Fitness and Fortitude: Aric Fine’s Journey with Shepherd Center’s Project WOWii
When former competitive adaptive water skier Aric Fine retired, he joined Shepherd Center's Project Workout on Wheels Internet Intervention (WOWii) to stay active and found a supportive community.
In 1983, 14-year-old Aric Fine was playing in a river near his hometown in Sulligent, Alabama, when he dove in, unaware the water was only two feet deep. After sustaining a T-4 and T-5 level spinal cord injury, Aric focused on getting back in the groove and returning to high school, working to meet his therapy goals, and participating in rehabilitation for the next four months.
After graduating from high school, he attended and graduated from the University of Alabama. Aric continued his journey at Shepherd Center, where he discovered a new passion – adaptive water skiing. The sport allowed him to maintain an active lifestyle while connecting with others who shared his determination to overcome challenges. When he retired from waterskiing, Aric missed the physical activity and camaraderie of participating in a competitive sport. That's when he learned about Shepherd Center's Project Workout on Wheels Internet Intervention (WOWii).
“Since retiring from skiing, I felt myself getting lazy for lack of a better word,” Aric laughs. “I learned about the WOWii program at Shepherd Center and knew I had to join.”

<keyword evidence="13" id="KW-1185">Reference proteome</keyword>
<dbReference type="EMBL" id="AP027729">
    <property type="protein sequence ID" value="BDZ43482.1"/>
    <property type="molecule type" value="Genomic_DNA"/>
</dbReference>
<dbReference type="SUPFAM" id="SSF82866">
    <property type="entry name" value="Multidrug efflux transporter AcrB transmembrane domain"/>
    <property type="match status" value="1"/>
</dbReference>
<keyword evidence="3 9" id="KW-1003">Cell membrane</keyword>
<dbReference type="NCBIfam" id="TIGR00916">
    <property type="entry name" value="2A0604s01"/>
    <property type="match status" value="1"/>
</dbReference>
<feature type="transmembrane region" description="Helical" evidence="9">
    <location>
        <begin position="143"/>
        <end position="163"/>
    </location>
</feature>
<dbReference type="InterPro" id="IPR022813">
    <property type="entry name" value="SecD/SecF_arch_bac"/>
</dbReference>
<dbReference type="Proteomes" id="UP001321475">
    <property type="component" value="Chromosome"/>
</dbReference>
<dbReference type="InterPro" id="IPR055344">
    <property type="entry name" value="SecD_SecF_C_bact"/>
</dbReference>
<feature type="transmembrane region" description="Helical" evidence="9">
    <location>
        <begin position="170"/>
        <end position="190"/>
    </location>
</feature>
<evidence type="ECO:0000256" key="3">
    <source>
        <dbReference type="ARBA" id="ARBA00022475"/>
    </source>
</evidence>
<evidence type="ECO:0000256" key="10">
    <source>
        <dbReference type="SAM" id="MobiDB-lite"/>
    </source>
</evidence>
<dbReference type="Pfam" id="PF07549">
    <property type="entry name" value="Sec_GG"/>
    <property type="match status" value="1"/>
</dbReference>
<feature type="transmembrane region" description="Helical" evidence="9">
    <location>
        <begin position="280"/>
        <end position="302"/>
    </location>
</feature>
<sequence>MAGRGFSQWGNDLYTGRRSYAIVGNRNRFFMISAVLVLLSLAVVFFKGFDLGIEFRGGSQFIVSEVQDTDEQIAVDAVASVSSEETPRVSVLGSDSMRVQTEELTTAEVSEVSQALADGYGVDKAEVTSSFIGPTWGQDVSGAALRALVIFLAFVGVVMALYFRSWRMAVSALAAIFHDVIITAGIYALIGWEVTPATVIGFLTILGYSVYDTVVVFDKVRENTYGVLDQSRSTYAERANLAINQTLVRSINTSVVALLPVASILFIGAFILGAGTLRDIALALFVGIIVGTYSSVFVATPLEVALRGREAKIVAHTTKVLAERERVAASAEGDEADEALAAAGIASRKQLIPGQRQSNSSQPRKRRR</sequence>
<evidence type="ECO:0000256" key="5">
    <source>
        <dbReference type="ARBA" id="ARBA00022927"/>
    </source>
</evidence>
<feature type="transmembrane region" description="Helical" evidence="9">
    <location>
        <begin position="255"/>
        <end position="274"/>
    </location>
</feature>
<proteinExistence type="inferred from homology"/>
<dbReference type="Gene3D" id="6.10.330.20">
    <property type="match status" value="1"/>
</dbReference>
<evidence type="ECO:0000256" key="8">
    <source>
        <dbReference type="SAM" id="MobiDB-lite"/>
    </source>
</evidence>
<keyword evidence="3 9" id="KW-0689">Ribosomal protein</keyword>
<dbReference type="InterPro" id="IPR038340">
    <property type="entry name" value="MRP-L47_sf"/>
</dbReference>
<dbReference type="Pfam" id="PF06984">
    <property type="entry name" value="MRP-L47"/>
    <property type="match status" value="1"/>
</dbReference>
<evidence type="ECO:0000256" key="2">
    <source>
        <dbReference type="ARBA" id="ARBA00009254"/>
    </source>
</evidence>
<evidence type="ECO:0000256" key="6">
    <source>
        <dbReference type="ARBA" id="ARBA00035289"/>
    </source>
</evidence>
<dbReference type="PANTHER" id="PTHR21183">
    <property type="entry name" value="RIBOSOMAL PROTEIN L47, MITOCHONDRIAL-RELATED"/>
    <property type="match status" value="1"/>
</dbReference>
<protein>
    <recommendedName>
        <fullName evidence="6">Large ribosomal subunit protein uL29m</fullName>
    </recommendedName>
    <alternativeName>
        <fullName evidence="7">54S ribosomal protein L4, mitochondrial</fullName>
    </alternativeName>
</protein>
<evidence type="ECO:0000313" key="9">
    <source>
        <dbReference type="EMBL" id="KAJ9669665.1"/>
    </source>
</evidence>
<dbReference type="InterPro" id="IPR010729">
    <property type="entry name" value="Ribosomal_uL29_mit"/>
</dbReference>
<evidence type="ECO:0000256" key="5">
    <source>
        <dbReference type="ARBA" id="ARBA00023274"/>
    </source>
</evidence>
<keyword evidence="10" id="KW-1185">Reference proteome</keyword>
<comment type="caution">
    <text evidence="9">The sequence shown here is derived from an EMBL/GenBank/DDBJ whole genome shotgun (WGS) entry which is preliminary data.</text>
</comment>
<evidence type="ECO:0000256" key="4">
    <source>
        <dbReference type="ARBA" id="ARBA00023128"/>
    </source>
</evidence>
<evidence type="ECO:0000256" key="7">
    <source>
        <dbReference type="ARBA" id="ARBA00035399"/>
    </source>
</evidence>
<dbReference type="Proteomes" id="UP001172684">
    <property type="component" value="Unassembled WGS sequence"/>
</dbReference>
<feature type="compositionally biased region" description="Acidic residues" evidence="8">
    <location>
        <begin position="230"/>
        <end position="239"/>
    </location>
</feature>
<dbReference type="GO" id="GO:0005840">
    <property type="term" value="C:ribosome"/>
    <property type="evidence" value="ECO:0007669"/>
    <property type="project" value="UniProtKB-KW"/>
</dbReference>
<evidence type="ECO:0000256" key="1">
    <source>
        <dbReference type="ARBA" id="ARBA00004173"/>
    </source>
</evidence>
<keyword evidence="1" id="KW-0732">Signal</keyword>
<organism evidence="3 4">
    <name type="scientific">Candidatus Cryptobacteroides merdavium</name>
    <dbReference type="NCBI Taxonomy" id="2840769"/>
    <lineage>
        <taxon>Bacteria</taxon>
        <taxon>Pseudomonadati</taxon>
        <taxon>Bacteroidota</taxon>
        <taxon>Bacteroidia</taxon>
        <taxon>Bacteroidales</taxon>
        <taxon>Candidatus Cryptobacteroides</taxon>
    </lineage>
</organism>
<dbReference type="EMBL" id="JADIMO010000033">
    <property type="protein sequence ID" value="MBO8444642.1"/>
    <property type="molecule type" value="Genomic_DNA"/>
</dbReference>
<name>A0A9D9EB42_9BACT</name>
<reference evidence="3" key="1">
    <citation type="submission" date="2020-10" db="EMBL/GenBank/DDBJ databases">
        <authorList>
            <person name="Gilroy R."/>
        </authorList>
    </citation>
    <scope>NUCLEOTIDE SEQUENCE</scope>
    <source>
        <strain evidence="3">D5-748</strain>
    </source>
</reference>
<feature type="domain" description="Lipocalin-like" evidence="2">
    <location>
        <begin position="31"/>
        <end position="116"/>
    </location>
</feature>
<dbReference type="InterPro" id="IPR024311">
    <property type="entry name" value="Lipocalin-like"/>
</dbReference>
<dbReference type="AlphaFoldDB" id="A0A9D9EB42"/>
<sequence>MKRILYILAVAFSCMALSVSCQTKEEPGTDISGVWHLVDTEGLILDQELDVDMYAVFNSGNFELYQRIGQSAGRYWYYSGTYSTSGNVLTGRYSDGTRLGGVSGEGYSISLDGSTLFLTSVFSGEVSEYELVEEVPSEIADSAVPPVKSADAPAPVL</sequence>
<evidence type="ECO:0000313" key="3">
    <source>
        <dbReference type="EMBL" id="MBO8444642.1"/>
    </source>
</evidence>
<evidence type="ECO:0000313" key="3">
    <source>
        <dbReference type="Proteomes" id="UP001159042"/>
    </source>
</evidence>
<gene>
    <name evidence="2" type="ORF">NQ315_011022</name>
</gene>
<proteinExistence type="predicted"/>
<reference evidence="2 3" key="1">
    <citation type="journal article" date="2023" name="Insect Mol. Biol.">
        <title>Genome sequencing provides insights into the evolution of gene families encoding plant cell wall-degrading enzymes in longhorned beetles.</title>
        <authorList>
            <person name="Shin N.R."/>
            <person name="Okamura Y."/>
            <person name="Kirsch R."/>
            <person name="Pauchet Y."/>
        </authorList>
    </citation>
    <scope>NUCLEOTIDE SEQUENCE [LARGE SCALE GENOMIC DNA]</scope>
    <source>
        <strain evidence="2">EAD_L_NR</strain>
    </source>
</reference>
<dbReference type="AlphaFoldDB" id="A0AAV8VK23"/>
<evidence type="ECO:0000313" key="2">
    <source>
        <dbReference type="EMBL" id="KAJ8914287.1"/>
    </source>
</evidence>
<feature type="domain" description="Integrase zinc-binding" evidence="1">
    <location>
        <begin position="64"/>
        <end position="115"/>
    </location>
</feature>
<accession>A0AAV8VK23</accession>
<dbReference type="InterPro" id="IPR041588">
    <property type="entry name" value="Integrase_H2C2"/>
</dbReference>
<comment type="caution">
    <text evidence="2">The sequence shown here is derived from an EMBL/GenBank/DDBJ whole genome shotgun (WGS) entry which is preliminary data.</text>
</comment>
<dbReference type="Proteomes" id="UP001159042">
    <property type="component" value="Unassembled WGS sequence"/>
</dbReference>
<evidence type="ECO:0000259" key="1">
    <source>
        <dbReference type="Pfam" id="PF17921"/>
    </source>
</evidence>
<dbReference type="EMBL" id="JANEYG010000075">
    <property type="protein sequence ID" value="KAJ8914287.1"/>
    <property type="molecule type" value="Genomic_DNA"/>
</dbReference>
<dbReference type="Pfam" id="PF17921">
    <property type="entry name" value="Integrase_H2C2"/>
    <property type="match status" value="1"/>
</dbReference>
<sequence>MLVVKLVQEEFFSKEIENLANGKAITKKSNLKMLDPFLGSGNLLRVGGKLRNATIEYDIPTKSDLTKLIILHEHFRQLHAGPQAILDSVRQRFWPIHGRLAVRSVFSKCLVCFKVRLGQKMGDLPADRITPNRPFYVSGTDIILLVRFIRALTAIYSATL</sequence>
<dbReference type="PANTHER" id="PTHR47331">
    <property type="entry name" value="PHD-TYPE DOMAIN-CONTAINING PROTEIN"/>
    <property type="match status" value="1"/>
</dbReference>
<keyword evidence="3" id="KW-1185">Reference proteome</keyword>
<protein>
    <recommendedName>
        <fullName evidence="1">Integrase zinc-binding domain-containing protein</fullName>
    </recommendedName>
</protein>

Upon joining the program, Aric discovered he could modify workouts to suit his needs.
“I was pleasantly surprised at how easy it was to adapt some exercises from the fitness subscription I already had,” Aric says. “That was one of the biggest factors for me. I wanted to be open, be held accountable, and learn something new. It has really helped and energized me.”
But WOWii offered more than just a workout. Aric found a supportive network of peers and mentors, all facing similar challenges but determined to push forward together. The program became a platform for personal growth and creating a fulfilling and balanced lifestyle.
“It’s education to get stronger, reduce swelling, get cardio, negotiate priorities, and face obstacles. We work through common problems together,” Aric explains. “We’re all different ages, and we all have spinal cord injuries. We are all in the same boat.”
As Aric's WOWii journey nears its end, he reflects on the valuable lessons he has learned during this transformative experience.
“It’s not just physical, it’s mental,” he says. “It’s okay if you can’t work out one day. Just don’t let it get you down. I think the WOWii program is something everyone can learn and benefit from.”
Written by Lindsey Rieben.
The next Project WOWii group begins this October. If you are interested in signing up and learning more like Aric did, contact our clinical research coordinator, Amber Lopez, at Amber.Lopez@Shepherd.org or 404-350-7656 for more information. The deadline to sign up is September 1.
Shepherd Center provides world-class clinical care, research, and family support for people experiencing the most complex conditions, including spinal cord and brain injuries, multi-trauma, traumatic amputations, stroke, multiple sclerosis, and pain. An elite center recognized as both Spinal Cord Injury and Traumatic Brain Injury Model Systems, Shepherd Center is ranked by U.S. News as one of the nation’s top hospitals for rehabilitation. Shepherd Center treats thousands of patients annually with unmatched expertise and unwavering compassion to help them begin again.